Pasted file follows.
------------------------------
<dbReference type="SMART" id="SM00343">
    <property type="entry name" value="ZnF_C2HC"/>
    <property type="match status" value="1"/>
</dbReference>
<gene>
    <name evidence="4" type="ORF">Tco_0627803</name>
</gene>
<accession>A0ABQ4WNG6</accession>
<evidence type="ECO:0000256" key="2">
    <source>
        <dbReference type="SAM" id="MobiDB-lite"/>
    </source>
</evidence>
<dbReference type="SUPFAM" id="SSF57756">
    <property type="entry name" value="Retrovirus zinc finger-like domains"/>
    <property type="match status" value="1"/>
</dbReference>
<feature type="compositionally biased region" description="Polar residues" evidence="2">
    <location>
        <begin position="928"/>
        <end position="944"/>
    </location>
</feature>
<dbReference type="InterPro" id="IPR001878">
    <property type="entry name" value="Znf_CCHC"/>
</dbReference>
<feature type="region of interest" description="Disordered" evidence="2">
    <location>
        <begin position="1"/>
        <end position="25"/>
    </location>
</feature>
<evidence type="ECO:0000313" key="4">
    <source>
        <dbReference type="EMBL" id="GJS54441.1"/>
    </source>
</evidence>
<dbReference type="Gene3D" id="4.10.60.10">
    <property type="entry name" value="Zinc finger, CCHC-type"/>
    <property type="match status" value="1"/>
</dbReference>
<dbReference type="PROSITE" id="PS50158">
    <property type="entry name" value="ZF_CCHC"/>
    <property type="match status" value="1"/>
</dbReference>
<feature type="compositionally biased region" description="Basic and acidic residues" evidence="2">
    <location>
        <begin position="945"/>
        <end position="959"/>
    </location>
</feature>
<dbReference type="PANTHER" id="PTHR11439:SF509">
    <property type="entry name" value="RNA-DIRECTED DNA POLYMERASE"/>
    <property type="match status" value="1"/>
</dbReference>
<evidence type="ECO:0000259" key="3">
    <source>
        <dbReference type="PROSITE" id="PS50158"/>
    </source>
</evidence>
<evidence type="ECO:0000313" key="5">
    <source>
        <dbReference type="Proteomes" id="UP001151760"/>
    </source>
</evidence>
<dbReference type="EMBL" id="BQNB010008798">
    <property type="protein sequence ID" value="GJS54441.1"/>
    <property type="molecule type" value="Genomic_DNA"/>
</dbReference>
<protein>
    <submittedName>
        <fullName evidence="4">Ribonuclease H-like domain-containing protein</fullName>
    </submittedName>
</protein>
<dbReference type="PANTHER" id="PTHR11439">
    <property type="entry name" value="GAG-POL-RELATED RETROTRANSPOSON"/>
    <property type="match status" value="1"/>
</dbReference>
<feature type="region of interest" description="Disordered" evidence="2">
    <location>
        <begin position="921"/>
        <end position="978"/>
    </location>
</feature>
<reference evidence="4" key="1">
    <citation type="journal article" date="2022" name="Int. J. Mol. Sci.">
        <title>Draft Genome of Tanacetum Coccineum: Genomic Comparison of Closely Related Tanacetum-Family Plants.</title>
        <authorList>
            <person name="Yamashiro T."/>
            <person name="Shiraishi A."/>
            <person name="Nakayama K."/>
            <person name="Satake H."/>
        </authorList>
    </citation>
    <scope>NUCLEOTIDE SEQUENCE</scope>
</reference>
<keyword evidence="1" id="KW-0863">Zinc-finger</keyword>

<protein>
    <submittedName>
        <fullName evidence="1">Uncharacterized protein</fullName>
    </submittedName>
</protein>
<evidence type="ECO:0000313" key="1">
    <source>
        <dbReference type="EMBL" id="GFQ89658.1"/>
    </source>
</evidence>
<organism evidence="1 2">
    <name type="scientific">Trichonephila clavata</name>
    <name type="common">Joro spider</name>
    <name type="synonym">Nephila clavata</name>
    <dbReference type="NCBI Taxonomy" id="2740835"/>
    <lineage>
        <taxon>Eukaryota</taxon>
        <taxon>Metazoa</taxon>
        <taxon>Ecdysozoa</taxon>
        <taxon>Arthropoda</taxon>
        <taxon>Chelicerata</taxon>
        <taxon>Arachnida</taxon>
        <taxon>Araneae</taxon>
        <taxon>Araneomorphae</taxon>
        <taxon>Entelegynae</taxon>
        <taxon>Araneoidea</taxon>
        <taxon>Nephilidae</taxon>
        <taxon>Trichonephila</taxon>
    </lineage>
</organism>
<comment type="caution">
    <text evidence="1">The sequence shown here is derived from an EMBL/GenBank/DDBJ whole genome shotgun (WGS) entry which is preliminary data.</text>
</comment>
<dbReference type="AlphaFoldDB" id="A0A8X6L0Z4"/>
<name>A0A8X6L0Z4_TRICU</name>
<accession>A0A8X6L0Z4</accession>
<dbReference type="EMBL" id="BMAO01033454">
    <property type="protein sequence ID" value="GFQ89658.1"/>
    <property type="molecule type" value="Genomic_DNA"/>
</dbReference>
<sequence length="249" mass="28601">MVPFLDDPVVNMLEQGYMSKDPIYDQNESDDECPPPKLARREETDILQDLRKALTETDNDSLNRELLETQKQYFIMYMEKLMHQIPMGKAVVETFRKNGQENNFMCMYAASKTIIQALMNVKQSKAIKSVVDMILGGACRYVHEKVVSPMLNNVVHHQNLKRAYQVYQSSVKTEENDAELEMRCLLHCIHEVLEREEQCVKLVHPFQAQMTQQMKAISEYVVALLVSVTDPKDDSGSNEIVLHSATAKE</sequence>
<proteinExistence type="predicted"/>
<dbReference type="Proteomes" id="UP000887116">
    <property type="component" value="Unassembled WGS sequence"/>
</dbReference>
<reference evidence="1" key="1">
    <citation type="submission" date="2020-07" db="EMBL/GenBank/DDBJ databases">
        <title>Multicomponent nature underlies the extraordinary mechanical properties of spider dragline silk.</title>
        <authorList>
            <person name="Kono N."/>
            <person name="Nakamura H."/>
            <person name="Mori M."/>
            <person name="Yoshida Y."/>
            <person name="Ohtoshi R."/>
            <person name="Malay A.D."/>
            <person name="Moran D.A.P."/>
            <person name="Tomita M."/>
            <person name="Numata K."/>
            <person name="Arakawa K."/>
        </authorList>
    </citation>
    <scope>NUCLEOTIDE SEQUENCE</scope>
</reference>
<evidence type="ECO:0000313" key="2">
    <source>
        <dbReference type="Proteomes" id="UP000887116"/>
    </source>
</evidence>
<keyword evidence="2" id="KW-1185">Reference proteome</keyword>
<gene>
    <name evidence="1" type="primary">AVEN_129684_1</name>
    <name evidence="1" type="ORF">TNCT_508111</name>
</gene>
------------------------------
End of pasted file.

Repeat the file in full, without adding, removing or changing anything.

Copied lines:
<dbReference type="SMART" id="SM00343">
    <property type="entry name" value="ZnF_C2HC"/>
    <property type="match status" value="1"/>
</dbReference>
<gene>
    <name evidence="4" type="ORF">Tco_0627803</name>
</gene>
<accession>A0ABQ4WNG6</accession>
<evidence type="ECO:0000256" key="2">
    <source>
        <dbReference type="SAM" id="MobiDB-lite"/>
    </source>
</evidence>
<dbReference type="SUPFAM" id="SSF57756">
    <property type="entry name" value="Retrovirus zinc finger-like domains"/>
    <property type="match status" value="1"/>
</dbReference>
<feature type="compositionally biased region" description="Polar residues" evidence="2">
    <location>
        <begin position="928"/>
        <end position="944"/>
    </location>
</feature>
<dbReference type="InterPro" id="IPR001878">
    <property type="entry name" value="Znf_CCHC"/>
</dbReference>
<feature type="region of interest" description="Disordered" evidence="2">
    <location>
        <begin position="1"/>
        <end position="25"/>
    </location>
</feature>
<evidence type="ECO:0000313" key="4">
    <source>
        <dbReference type="EMBL" id="GJS54441.1"/>
    </source>
</evidence>
<dbReference type="Gene3D" id="4.10.60.10">
    <property type="entry name" value="Zinc finger, CCHC-type"/>
    <property type="match status" value="1"/>
</dbReference>
<dbReference type="PROSITE" id="PS50158">
    <property type="entry name" value="ZF_CCHC"/>
    <property type="match status" value="1"/>
</dbReference>
<feature type="compositionally biased region" description="Basic and acidic residues" evidence="2">
    <location>
        <begin position="945"/>
        <end position="959"/>
    </location>
</feature>
<dbReference type="PANTHER" id="PTHR11439:SF509">
    <property type="entry name" value="RNA-DIRECTED DNA POLYMERASE"/>
    <property type="match status" value="1"/>
</dbReference>
<evidence type="ECO:0000259" key="3">
    <source>
        <dbReference type="PROSITE" id="PS50158"/>
    </source>
</evidence>
<evidence type="ECO:0000313" key="5">
    <source>
        <dbReference type="Proteomes" id="UP001151760"/>
    </source>
</evidence>
<dbReference type="EMBL" id="BQNB010008798">
    <property type="protein sequence ID" value="GJS54441.1"/>
    <property type="molecule type" value="Genomic_DNA"/>
</dbReference>
<protein>
    <submittedName>
        <fullName evidence="4">Ribonuclease H-like domain-containing protein</fullName>
    </submittedName>
</protein>
<dbReference type="PANTHER" id="PTHR11439">
    <property type="entry name" value="GAG-POL-RELATED RETROTRANSPOSON"/>
    <property type="match status" value="1"/>
</dbReference>
<feature type="region of interest" description="Disordered" evidence="2">
    <location>
        <begin position="921"/>
        <end position="978"/>
    </location>
</feature>
<reference evidence="4" key="1">
    <citation type="journal article" date="2022" name="Int. J. Mol. Sci.">
        <title>Draft Genome of Tanacetum Coccineum: Genomic Comparison of Closely Related Tanacetum-Family Plants.</title>
        <authorList>
            <person name="Yamashiro T."/>
            <person name="Shiraishi A."/>
            <person name="Nakayama K."/>
            <person name="Satake H."/>
        </authorList>
    </citation>
    <scope>NUCLEOTIDE SEQUENCE</scope>
</reference>
<keyword evidence="1" id="KW-0863">Zinc-finger</keyword>

<protein>
    <submittedName>
        <fullName evidence="1">Uncharacterized protein</fullName>
    </submittedName>
</protein>
<evidence type="ECO:0000313" key="1">
    <source>
        <dbReference type="EMBL" id="GFQ89658.1"/>
    </source>
</evidence>
<organism evidence="1 2">
    <name type="scientific">Trichonephila clavata</name>
    <name type="common">Joro spider</name>
    <name type="synonym">Nephila clavata</name>
    <dbReference type="NCBI Taxonomy" id="2740835"/>
    <lineage>
        <taxon>Eukaryota</taxon>
        <taxon>Metazoa</taxon>
        <taxon>Ecdysozoa</taxon>
        <taxon>Arthropoda</taxon>
        <taxon>Chelicerata</taxon>
        <taxon>Arachnida</taxon>
        <taxon>Araneae</taxon>
        <taxon>Araneomorphae</taxon>
        <taxon>Entelegynae</taxon>
        <taxon>Araneoidea</taxon>
        <taxon>Nephilidae</taxon>
        <taxon>Trichonephila</taxon>
    </lineage>
</organism>
<comment type="caution">
    <text evidence="1">The sequence shown here is derived from an EMBL/GenBank/DDBJ whole genome shotgun (WGS) entry which is preliminary data.</text>
</comment>
<dbReference type="AlphaFoldDB" id="A0A8X6L0Z4"/>
<name>A0A8X6L0Z4_TRICU</name>
<accession>A0A8X6L0Z4</accession>
<dbReference type="EMBL" id="BMAO01033454">
    <property type="protein sequence ID" value="GFQ89658.1"/>
    <property type="molecule type" value="Genomic_DNA"/>
</dbReference>
<sequence length="249" mass="28601">MVPFLDDPVVNMLEQGYMSKDPIYDQNESDDECPPPKLARREETDILQDLRKALTETDNDSLNRELLETQKQYFIMYMEKLMHQIPMGKAVVETFRKNGQENNFMCMYAASKTIIQALMNVKQSKAIKSVVDMILGGACRYVHEKVVSPMLNNVVHHQNLKRAYQVYQSSVKTEENDAELEMRCLLHCIHEVLEREEQCVKLVHPFQAQMTQQMKAISEYVVALLVSVTDPKDDSGSNEIVLHSATAKE</sequence>
<proteinExistence type="predicted"/>
<dbReference type="Proteomes" id="UP000887116">
    <property type="component" value="Unassembled WGS sequence"/>
</dbReference>
<reference evidence="1" key="1">
    <citation type="submission" date="2020-07" db="EMBL/GenBank/DDBJ databases">
        <title>Multicomponent nature underlies the extraordinary mechanical properties of spider dragline silk.</title>
        <authorList>
            <person name="Kono N."/>
            <person name="Nakamura H."/>
            <person name="Mori M."/>
            <person name="Yoshida Y."/>
            <person name="Ohtoshi R."/>
            <person name="Malay A.D."/>
            <person name="Moran D.A.P."/>
            <person name="Tomita M."/>
            <person name="Numata K."/>
            <person name="Arakawa K."/>
        </authorList>
    </citation>
    <scope>NUCLEOTIDE SEQUENCE</scope>
</reference>
<evidence type="ECO:0000313" key="2">
    <source>
        <dbReference type="Proteomes" id="UP000887116"/>
    </source>
</evidence>
<keyword evidence="2" id="KW-1185">Reference proteome</keyword>
<gene>
    <name evidence="1" type="primary">AVEN_129684_1</name>
    <name evidence="1" type="ORF">TNCT_508111</name>
</gene>